We quickly found out that we needed timely, actionable data to achieve goals. We recognized that RGVHA’s success would be limited unless we obtained reliable data on our providers’ performance.

Only about a third of the accountable care organizations (ACOs) in the Medicare Shared Savings Program (MSSP) qualified for bonuses in 2017. Our ACO, the Rio Grande Valley Health Alliance (RGVHA), was one of them. In fact, we’ve generated enough MSSP savings to net bonuses for five years in a row.

In 2015, RGVHA saved Medicare $14.2 million, of which our providers received half. In 2016, our ACO’s first year in Track 3 of the MSSP, we received 75% of the $8.5 million we saved. And in 2017, RGVHA saved $9.8 million and earned $6.8 million.

We achieved these consistent results by following a few simple rules:

• We obtained buy-in from our physicians.
• We hired four nurse coordinators who cared for patients between visits to their doctors.
• We built a robust health infrastructure that gave us the data and the analytics we needed to help our physicians fill care gaps, cut waste and improve their performance.

Better data is the key

The initial goals of our ACO were to improve quality of care, reduce costs and increase patient satisfaction, with a focus on high-risk patients. We quickly found out that we needed timely, actionable data to achieve these goals. Also, we recognized that RGVHA’s success would be limited unless we obtained reliable data on our providers’ performance.

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We had claims data analyzed by an outside party but found it difficult to create on-demand reports. To remedy this situation and to give our providers more visibility into their patients’ care, we hired a population health management software vendor. We now use this company’s product to aggregate the data from our members’ eight different electronic health records (EHRs) and combine it with claims data. After we analyze this data, using the same application, we deliver monthly reports to the doctors, who can see their patients’ care gaps and the services they receive from outside providers.

These reports form the basis for a face sheet that every doctor receives before each patient visit. This face sheet prompts the physician to provide the preventive and chronic care that the patient is missing. By providing this information to our doctors at the point of care, our ACO raised its MSSP quality scores from 80% to 99% of the maximum.

Data also helped RGVHA control utilization of services. For example, we discovered that our MSSP beneficiaries’ home health spending was four times the national average. Data analysis showed why: some outside physicians were ordering home care that didn’t meet Medicare criteria. After the ACO persuaded these doctors to order home health services only when they were truly needed, our home care costs dropped 41% over two years.

Care coordination

Our nurse care coordinators regularly call or visit their panels of high-risk patients and intervene to prevent their conditions from worsening. They also focus on their patients’ social determinants of health, which can be more important than healthcare in determining patient outcomes. For example, when some patients missed their medical appointments and dialysis sessions, it was the care coordinators who figured out that they lacked reliable transportation. To address this issue, we hired Uber and Lyft to take these patients to their appointments, avoiding emergency room visits and/or hospital admissions in certain cases.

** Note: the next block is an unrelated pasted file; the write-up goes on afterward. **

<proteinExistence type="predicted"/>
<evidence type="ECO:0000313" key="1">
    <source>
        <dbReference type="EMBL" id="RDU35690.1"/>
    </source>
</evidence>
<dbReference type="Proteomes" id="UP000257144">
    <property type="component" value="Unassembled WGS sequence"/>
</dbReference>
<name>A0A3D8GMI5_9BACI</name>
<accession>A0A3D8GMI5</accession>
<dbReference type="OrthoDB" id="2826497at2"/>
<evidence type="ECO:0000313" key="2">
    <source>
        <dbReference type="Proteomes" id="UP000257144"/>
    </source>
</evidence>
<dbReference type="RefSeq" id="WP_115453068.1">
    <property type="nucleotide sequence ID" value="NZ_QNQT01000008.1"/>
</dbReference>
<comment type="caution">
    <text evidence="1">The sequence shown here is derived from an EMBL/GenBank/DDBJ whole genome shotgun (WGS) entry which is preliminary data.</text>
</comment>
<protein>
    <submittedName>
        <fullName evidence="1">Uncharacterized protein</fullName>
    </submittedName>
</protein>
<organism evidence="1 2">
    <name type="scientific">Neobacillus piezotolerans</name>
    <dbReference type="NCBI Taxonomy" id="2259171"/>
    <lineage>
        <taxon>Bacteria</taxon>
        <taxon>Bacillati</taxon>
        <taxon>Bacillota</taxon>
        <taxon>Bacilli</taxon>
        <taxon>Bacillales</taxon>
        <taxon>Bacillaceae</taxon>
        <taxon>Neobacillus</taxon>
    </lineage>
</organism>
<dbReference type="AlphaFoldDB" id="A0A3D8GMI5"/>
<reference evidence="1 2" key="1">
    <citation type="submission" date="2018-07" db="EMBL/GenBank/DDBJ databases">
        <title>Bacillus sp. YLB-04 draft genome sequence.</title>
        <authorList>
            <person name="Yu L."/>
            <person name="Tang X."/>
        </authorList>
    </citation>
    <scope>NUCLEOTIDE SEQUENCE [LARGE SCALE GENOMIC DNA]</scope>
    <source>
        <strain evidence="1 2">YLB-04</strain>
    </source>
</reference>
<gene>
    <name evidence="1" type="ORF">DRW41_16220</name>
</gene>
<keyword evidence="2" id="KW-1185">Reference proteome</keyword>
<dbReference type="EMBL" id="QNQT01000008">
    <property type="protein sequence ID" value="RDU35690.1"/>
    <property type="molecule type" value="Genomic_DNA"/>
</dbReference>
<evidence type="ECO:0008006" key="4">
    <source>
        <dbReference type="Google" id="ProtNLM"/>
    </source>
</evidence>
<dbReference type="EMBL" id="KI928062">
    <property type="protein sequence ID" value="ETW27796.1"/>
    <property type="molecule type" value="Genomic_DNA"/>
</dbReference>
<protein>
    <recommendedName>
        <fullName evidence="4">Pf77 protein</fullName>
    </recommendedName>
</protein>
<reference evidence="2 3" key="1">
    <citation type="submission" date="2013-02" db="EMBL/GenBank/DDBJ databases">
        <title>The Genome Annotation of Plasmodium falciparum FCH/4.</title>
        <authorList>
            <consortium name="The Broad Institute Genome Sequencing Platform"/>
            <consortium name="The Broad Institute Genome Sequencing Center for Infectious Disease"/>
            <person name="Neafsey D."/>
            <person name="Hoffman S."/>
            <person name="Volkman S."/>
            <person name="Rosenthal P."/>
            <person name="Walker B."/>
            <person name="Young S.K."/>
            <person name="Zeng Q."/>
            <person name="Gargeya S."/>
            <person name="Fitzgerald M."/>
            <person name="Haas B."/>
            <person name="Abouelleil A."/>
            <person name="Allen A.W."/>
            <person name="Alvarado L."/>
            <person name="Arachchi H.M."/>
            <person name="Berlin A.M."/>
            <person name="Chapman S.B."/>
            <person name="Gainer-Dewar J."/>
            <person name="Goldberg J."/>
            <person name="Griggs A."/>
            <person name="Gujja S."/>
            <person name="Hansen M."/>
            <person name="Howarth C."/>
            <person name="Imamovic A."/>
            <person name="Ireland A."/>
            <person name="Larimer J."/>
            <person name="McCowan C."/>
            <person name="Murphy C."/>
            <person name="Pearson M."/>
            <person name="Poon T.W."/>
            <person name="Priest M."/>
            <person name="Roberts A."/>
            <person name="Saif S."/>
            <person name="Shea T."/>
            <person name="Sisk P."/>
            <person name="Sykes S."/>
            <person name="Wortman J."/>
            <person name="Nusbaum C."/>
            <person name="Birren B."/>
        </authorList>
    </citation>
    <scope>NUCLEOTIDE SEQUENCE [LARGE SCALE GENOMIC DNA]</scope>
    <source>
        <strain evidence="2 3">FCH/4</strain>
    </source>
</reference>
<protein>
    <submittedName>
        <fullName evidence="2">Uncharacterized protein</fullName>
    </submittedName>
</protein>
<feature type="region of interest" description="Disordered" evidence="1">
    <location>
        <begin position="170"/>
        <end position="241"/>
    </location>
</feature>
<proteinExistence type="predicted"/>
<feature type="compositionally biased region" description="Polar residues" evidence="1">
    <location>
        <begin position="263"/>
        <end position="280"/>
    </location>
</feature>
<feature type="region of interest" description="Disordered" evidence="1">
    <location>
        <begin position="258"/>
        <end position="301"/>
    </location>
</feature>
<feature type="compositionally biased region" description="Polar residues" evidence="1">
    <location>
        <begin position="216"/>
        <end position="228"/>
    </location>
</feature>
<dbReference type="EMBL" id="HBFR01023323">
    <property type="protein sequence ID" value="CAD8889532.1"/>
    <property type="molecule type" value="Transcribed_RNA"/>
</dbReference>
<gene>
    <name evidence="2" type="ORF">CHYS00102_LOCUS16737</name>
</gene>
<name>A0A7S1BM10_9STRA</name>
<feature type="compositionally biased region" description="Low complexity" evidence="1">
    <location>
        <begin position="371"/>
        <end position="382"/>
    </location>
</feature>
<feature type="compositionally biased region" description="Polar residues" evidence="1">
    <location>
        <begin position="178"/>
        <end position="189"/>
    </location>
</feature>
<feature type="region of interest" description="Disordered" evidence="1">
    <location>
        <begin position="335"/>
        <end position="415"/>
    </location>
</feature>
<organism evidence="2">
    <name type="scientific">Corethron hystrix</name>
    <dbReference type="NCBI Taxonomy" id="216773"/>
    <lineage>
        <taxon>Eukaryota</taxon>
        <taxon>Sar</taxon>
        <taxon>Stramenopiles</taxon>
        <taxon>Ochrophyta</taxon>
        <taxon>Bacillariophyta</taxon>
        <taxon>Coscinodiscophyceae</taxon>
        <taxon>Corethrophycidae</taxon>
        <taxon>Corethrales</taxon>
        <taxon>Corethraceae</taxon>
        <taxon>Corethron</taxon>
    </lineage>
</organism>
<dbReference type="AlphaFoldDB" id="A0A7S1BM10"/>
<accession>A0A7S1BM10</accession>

The care coordinators have helped reduce unplanned admissions, especially among patients with congestive heart failure. They have also used their access to both the providers’ EHRs and claims data to reconcile medications and give physicians a more complete picture of each patient’s current drugs.

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Physician buy-in

As members of a small, physician-led ACO, our doctors can all participate in the organization’s decisions. Most of them attend monthly meetings in which they have an opportunity to discuss important issues.

The physicians also meet with our care coordinators every week to discuss their high-risk patients. A care coordinator might mention a patient who’s having trouble with a medication, a patient who is not adhering to medications, or someone who is visiting the ED frequently. The physicians usually recommend a course of action or intervene themselves.

Admission rates dropping

Our population health management strategies and the support of our physicians contributed to a marked decline in our ACO’s unplanned admissions (including readmissions) from 2015 to 2016. For patients with diabetes, the rate fell from 48.71 to 44.35, compared to the average performance of 53.20 for MSSP ACOs. For congestive heart failure patients, the rate dropped from 73.67 to 63.71 (vs. the average of 75.23). While we don’t yet have the latest data, our MSSP savings for 2017 suggest that admissions have continued to drop.

Meanwhile, RGVHA has garnered millions of dollars in shared savings from the MSSP. That represents a very significant jump in income for our 24 doctors, after deducting the ACO’s expenses. We’ve joined a larger ACO that has a contract with Blue Cross/Blue Shield of Texas, and we’re seeking deals with other payers as well. We expected continued success as a result of our advanced health information technology infrastructure and our practical approach to care management.

Victoria Farias is program administrator at Rio Grande Valley Health Alliance, a physician-led accountable care organization in McAllen, Texas.

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